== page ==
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Today, the 60 kWh Model S can be purchased for $71,070 before any federal tax credit, and after a $7,500 tax credit, the car can be purchased for $63,570. Since the valuation of Tesla Motors (TSLA) is highly sensitive to its future demand, short sellers claim that the market for a $63,570 sedan is simply too little to justify its near $15 billion market cap. However, if after the federal tax credit, the price of the Model S was reduced from $63,570 to $39,570 without Tesla losing one penny of profitability, would short sellers still claim the market is too small to justify a $15 billion market cap? I think not! A $39,570 Model S would be priced 6.2% below the 2013 Audi A6 that sells for $42,200. In 2012, Audi produced approximately 284,888 A6 models worldwide. With the extra recognition and more advanced technology, the Model S would likely sell far more than its Audi competitor. Here is a list of recognitions that the Model S has received.

So, how is it that Tesla could magically reduce the price of its Model S by $24,000 (or 38.80%)? The trick is to not sell the battery to the car owner, but instead recoup the cost of the battery by charging customers each time they do a battery swap. Tesla demonstrated its battery swap technology on June 21, 2013 that showed two Model S sedans having their battery swapped without the driver getting out of the vehicle and in half the time as the fastest gas pump in Los Angeles, CA. Elon Musk has stated that the cost of building battery swap stations to cover the entire United States would be about $100 million. This is a relatively small amount compared to the $760 million in cash Tesla had as of their June 4, 2013 shareholders meeting.

The important question to answer is what would Tesla have to charge per battery swap in order to recoup the cost of the batteries over their lifetime? The answer is approximately $70 per swap under reasonable assumptions, which is right in line with Mr. Musk's statement that the battery swaps would cost between $60 - $80. The assumptions to arrive at a cost of $70 are listed below.

  • The electricity used to recharge the batteries is $0.11 per Kwh in 2013, which is the national average.
  • Electricity costs increase at a rate of 2.9% per year.
  • The typical Model S owner drives 15,000 miles a year.
  • Tesla discounts its future cash flow from battery swaps at 10% per year.
  • Battery swaps increase in price by 2.9% per year.
  • The battery has no residual value after 8 years and 120,000 miles.
  • Assume a $24,000 60 kWh battery cost (battery cost estimates are all over the place, but Tesla said it will replace a Model S 60 kWh battery for $8,000 after eight years).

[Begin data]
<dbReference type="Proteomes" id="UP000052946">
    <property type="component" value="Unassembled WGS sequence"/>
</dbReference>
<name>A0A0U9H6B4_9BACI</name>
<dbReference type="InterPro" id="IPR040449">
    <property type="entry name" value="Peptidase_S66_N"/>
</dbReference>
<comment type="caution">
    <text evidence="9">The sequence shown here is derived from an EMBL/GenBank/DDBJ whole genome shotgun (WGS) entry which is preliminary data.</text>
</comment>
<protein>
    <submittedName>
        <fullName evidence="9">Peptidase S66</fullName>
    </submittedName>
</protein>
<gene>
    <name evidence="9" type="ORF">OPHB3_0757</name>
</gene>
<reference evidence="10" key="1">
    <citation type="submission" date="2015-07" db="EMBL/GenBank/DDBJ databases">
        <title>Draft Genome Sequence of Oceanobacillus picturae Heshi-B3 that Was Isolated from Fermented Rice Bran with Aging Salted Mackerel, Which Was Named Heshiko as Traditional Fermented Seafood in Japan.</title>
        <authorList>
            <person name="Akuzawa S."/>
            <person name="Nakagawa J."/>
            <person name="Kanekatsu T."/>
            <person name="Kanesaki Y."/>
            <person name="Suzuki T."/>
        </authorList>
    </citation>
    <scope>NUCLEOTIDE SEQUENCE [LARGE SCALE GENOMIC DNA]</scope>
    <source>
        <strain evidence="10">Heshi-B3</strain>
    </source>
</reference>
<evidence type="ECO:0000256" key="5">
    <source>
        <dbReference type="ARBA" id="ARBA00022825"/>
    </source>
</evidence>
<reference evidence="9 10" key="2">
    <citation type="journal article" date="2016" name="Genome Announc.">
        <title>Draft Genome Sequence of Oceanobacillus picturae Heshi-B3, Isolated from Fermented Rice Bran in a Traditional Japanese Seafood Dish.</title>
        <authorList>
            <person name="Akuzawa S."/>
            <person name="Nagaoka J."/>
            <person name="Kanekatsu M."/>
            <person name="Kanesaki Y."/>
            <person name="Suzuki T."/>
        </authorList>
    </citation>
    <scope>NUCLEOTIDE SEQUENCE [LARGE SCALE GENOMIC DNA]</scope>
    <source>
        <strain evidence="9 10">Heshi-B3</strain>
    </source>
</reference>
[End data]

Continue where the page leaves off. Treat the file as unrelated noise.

Below, Table 1 shows how profit from battery swapping would look over the 8-year life of the battery. The swapping cost was estimated by taking the 15,000 miles of driving divided by 200 miles of range on a full charge, which comes out to be 75 swaps per year. Then multiply the cost of a kWh times by the 60 kWh battery to get 60 kWh * $0.11 (national average) = $6.60. Then multiply $6.60 (cost per swap) * 75 (number of swaps per year) to get $495. I then add in $5 for the storage and installation costs, which brings the cost up to $500. I then increase this cost at 2.9% per year to account for inflation.

(click to enlarge)

Most believe the battery will last far more than 8 years, and that its residual value will not be $0 after 8 years. In fact, Tesla even warranties its batteries up to 8 years and 125,000 miles, so the estimated present value of the cash flows is conservative. In addition, the present value of the cash flows is greater than the $24,000 estimated cost of the battery, which means Tesla would earn the same amount in revenue per car and increase profitability, but it would take 8 years to recover the cost of the battery. It is important that if Tesla implements such a system, owners are charged per mile they put on the battery they are swapping and not on how full the charge is. This way owners that charge at home will not avoid paying for the battery over the 8 year time frame. Also, Tesla has stated that the 60 kWh battery could be replaced after 8 years for $8,000, which means the cost of battery swapping will decrease significantly as batteries become cheaper to build.